[Ausberg]: [Günther Zainer], [before 5 June 1473]. First Edition. First edition of the most important and influential devotional work of the later Middle Ages. Folio (297 x 207 mm.).  leaves. Thirty-five lines. Capital spaces. Two- to six-line lombard initials (some pearled) in red, a few in brown ink. Headlines giving book number in contemporary ink. Fol. 3/10 a cancel and printed, as usual, on narrow paper, here margined to size at the time of binding. Manuscript correction of the printer’s name "Gintheum" in colophon, as in most, if not all, copies. Title written on first page in a contemporary hand, author’s name written in a slightly later hand, a few contemporary ink marginalia. Printed in two-page formes, as indicated by a slightly skewed impression on bifolium 3/2 and 3/9.
Nineteenth-century (ca. 1840) dark blue morocco by J. Clarke (stamp-signed on front free endpaper). Covers decoratively paneled in blind, spine decoratively tooled in blind and lettered in gilt in compartments, board edges and turn-ins ruled in gilt, all edges gilt, marbled endpapers. Tiny portion of upper blank corner of fol. 8 renewed, upper blank corner of fol. 22 renewed, small portion of lower blank corner of fol. 49 renewed, a few additional minor marginal repairs, a few marginal wormholes or wormtracks, those in the lower gutter throughout and in the upper margin of the first twenty-nine leaves neatly filled, a few leaves with faint marginal dampstaining. Overall, an exceptional copy.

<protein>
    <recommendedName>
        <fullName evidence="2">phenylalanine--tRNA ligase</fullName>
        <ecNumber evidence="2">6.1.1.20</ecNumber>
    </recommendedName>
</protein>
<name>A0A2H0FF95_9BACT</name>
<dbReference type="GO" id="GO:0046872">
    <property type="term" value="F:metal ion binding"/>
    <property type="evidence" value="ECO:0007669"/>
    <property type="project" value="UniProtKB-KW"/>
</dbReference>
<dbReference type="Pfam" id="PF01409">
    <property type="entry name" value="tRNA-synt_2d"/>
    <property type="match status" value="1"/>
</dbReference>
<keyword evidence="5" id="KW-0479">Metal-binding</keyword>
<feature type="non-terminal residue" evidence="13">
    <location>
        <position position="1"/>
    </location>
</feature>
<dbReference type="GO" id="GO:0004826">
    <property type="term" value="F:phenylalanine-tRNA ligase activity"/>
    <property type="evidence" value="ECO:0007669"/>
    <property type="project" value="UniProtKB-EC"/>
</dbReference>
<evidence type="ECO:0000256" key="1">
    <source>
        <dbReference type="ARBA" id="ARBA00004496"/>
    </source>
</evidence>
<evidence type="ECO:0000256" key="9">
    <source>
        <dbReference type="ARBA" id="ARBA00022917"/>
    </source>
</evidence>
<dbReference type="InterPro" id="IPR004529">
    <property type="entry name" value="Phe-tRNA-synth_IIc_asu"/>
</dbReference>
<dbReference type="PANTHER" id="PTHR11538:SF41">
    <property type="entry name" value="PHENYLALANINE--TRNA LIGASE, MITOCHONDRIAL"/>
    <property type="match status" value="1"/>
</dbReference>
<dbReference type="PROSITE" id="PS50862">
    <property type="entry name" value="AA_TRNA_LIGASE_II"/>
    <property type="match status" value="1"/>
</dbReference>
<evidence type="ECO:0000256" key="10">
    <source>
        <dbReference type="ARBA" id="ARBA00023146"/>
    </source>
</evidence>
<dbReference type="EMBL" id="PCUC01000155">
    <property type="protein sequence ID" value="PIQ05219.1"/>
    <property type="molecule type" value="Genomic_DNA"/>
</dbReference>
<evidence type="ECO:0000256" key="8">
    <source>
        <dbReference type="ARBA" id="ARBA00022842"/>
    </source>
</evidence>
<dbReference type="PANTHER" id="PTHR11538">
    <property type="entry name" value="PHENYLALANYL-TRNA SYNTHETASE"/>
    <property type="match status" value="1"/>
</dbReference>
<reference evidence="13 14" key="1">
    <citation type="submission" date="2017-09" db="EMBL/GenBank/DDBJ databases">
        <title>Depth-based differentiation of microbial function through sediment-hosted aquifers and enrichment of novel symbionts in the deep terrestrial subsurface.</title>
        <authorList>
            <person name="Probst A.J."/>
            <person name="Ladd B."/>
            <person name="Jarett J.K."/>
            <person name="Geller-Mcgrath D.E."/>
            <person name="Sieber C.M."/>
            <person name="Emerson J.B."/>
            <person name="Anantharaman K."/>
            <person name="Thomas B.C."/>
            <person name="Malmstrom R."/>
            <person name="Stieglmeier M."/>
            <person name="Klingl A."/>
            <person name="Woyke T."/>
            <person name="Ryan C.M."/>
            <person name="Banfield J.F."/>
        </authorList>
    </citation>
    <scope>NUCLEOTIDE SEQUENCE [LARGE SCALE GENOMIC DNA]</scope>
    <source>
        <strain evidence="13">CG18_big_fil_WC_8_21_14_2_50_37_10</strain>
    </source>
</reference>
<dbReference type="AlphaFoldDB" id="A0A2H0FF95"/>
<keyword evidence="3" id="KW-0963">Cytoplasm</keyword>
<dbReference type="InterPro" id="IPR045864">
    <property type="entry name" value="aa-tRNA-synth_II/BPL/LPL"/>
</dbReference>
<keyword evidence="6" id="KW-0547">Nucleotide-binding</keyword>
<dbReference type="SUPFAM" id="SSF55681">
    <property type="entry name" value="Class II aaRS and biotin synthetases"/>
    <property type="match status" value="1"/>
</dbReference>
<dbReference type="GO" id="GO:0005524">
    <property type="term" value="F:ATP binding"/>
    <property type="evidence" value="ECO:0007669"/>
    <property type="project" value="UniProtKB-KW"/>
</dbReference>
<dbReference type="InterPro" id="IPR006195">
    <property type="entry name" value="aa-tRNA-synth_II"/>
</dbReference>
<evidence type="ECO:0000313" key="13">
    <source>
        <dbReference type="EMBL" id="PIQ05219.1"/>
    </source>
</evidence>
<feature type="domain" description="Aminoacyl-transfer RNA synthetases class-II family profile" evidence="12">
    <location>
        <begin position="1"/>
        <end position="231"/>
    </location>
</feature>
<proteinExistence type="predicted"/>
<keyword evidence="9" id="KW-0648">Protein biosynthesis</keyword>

"‘The Imitation of Christ’ is a book of mystical thought which throughout history has appealed to Roman Catholics and Protestants alike. It has been the most widely read devotional manual apart from the Bible, perhaps even surpassing the influence of such books as Pilgrim’s Progress and St Augustine’s Confessiones. This is the more surprising as in the first place it was addressed to monks and recluses. The book is written partly in verse. Its title is derived from that of the first of its four books ‘De imitatione Christeet contemptu vanitatum mundi’ (of the imitation of Christ and the contempt of all worldly vanities). Its authorship has been the subject of dispute—sometimes violent: the rival to the accepted author being Johannes Gerson. However, Thomas à Kempis is now definitely recognized as its author.
The ‘Imitation’ was first printed in 1473. Since then there have been thousands of editions and translations into fifty languages, a record rivaled only by the Bible itself. The first English translation by William Atkinson and Margaret, Duchess of Beaufort, mother of Henry VII, was published in 1503" (Printing and the Mind of Man). The Imitatio Christi was one of nine theological tracts printed by Günther Zainer in identical format ca. 1472-early 1473 that were available either individually or together with a printed contents leaf. Although its authorship in early printed editions is often attributed to Jean Gerson, the Imitatio Christi is here correctly attributed in the colophon to Thomas à Kempis, whose holograph manuscript survives at the Bibliothèque Royale at Brussels. It is the most influential document of the devotio moderna, a lay movement advocating the pursuit of a religious life in imitation of Christ, through meditation, instruction, and writing.
BMC II, p. 318. Goff I-4. Hain *8589. Harvard/Walsh 507-508. Polain 2050. Printing and the Mind of Man 13. Proctor 1566. Schäfer 331. (Item #2317)